Hunting License Revocation

Hunting License Revocation and Game Code Violations in Pennsylvania

You could lose your hunting license maybe for a year, maybe five years, or maybe even for life!

First, before pleading guilty to that game and Wildlife code violation you should consider ALL the potential consequences. The Game and Wildlife Code has a number of criminal charges.  These charges may come in the mail with a simple fine and cost to be paid. However, even if you pay the fines, there could be serious consequences for your hunting license.

Second, it’s important to remember that a game warden like other members of law enforcement could charge you with a crime. Most crimes associated with hunting are summary offenses (similar to a traffic ticket). Some offenses can be charged at higher-level grading. Some violations could result in the revocation or loss of your hunting license.

What if I am found Guilty of a Game Code violation?

After you plead guilty to a criminal offense under the Game and Wildlife Code the Pennsylvania Game Commission (PGC) determines if you should lose your hunting license. First, they use a revocation gauge to review the type of offense. Then the PGC mails you a notice of your revocation. Each year hundreds of these revocations are sent to Pennsylvania hunters.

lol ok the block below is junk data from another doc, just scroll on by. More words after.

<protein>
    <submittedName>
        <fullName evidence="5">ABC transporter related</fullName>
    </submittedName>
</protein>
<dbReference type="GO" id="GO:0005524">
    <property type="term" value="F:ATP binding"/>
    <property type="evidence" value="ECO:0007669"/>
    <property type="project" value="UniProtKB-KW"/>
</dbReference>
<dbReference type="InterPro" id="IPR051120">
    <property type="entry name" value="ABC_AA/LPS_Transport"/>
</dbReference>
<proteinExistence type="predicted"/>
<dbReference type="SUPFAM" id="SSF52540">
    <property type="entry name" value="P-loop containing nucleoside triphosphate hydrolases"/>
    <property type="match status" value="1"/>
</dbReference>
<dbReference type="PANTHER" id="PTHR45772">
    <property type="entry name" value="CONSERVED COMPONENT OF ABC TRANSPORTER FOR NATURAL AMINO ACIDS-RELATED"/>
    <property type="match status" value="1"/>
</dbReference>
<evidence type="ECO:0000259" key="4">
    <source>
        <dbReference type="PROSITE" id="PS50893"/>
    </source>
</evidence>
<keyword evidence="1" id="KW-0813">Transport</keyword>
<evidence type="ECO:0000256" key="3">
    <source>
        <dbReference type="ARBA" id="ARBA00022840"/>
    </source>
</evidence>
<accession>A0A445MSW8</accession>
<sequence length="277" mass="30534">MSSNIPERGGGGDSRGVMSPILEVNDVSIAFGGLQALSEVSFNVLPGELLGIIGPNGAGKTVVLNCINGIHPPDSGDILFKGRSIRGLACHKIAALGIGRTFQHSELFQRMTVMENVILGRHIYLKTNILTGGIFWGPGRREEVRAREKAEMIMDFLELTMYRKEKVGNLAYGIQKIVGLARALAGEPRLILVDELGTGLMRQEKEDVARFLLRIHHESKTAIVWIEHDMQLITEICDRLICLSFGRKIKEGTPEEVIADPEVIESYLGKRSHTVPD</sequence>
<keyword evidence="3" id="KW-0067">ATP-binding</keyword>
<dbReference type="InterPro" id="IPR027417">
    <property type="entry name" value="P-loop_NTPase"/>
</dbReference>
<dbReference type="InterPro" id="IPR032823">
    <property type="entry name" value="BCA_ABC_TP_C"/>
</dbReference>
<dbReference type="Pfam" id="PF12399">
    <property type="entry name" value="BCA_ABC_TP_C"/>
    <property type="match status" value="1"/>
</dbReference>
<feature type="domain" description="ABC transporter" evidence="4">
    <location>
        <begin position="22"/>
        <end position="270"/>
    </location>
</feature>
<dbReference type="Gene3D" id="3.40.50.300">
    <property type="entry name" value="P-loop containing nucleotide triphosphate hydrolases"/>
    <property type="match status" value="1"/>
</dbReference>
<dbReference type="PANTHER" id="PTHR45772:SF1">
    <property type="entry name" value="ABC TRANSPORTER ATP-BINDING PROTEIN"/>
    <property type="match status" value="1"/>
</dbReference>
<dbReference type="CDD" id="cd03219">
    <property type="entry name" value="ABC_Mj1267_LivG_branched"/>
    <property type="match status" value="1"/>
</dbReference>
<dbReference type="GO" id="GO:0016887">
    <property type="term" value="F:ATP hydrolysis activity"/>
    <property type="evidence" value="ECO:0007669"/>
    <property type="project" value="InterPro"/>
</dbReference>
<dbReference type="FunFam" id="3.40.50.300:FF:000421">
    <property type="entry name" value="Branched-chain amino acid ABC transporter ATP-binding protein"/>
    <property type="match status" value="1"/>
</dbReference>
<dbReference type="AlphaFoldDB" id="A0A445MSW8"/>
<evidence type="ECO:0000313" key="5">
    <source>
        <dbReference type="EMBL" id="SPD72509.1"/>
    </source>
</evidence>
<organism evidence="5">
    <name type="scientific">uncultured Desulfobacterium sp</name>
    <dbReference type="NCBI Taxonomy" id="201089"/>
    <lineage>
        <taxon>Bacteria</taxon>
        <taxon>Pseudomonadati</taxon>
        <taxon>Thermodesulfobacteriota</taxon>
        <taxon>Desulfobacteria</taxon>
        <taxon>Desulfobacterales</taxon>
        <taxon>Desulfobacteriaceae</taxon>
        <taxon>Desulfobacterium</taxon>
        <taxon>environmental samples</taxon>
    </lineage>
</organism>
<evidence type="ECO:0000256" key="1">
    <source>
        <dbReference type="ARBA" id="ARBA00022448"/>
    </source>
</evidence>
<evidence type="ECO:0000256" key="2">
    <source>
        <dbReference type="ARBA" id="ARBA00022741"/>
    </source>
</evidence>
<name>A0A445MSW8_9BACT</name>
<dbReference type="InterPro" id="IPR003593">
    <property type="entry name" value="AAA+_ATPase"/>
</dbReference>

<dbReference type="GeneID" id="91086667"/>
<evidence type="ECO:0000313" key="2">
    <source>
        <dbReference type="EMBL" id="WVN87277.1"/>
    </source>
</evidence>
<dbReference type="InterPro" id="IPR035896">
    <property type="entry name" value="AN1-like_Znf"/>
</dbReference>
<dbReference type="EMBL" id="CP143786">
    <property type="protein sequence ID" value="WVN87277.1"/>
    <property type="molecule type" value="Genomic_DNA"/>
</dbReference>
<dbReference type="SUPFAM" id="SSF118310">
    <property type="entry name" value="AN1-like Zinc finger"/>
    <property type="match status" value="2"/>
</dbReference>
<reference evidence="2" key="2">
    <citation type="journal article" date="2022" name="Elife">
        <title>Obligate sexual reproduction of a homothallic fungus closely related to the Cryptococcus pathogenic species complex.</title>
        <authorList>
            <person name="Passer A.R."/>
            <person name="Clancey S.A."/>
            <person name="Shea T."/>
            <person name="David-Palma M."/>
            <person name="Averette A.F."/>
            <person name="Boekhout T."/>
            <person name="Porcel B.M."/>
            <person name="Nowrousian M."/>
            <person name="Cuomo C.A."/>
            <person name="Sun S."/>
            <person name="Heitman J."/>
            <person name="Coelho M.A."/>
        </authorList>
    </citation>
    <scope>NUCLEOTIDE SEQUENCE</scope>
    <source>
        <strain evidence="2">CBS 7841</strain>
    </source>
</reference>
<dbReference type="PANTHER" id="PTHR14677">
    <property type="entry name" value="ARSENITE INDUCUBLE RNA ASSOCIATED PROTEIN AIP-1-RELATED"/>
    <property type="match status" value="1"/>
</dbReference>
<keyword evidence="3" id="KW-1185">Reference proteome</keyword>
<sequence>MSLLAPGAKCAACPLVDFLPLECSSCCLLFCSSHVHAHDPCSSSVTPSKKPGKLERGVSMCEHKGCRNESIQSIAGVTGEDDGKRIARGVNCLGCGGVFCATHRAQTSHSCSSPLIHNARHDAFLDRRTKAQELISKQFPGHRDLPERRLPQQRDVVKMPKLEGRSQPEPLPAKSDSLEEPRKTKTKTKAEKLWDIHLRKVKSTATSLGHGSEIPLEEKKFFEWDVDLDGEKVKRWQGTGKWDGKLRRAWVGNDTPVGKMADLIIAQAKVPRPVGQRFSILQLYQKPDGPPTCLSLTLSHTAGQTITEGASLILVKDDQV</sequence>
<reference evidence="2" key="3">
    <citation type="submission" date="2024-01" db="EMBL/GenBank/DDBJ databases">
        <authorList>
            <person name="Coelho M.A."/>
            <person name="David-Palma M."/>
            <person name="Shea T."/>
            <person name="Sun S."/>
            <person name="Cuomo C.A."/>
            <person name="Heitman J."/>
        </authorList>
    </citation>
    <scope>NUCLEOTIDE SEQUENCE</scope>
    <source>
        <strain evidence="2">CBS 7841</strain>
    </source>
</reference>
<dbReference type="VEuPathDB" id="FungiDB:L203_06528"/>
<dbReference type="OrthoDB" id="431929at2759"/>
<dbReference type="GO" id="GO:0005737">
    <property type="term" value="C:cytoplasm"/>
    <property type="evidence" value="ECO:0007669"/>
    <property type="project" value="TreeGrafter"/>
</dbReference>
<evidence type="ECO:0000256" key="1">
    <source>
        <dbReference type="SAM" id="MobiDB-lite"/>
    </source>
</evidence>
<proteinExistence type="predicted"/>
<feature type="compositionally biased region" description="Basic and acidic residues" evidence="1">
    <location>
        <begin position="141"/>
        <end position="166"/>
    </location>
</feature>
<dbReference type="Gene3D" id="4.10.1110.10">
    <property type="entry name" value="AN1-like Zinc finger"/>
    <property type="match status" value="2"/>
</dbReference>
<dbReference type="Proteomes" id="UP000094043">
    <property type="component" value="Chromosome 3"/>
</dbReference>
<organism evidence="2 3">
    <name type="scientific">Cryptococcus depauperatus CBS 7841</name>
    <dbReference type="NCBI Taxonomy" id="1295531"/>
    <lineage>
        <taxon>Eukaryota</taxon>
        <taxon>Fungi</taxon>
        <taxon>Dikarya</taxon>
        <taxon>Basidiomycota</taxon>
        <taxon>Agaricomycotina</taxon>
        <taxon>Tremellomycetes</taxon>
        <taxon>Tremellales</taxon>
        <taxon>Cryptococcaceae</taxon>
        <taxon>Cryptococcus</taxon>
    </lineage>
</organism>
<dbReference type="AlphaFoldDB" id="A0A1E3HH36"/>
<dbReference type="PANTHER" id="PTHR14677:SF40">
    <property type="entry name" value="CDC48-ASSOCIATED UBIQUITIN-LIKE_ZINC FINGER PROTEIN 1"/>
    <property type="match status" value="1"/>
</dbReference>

The vast majority of the charges that lead to a hunting license loss are based on a discretionary loss. That means the amount of time the license is lost is not set specifically. Instead, the time can vary based on circumstances. The good news for hunters is, most of the time, if you receive such a revocation letter, you can appeal your hunting license revocation. The appeal process will cost you at least a fee. The appeal allows you to present reasons why you should not have your licenses revoked or to reduce the length of time of the revocation.

Addressing the charges

Finally, it is best to handle game commission charges as a complete strategy. From your receipt of the criminal charges through the hunting license revocation. Each decision you make after your contact with the game warden will determine your future ability to hunt in Pennsylvania. Types of charges that come with a hunting and for taking licenses loss vary greatly; they could include alleged baiting, unlawful killing or taking of big game, unlawful taking or possession of game or wildlife, unlawful taking and possession of protected birds, shooting on or across highways, and loaded firearms in vehicles.

Our attorneys know this area of the law, contact us for a free consultation, and we can develop a plan together on how to protect your rights.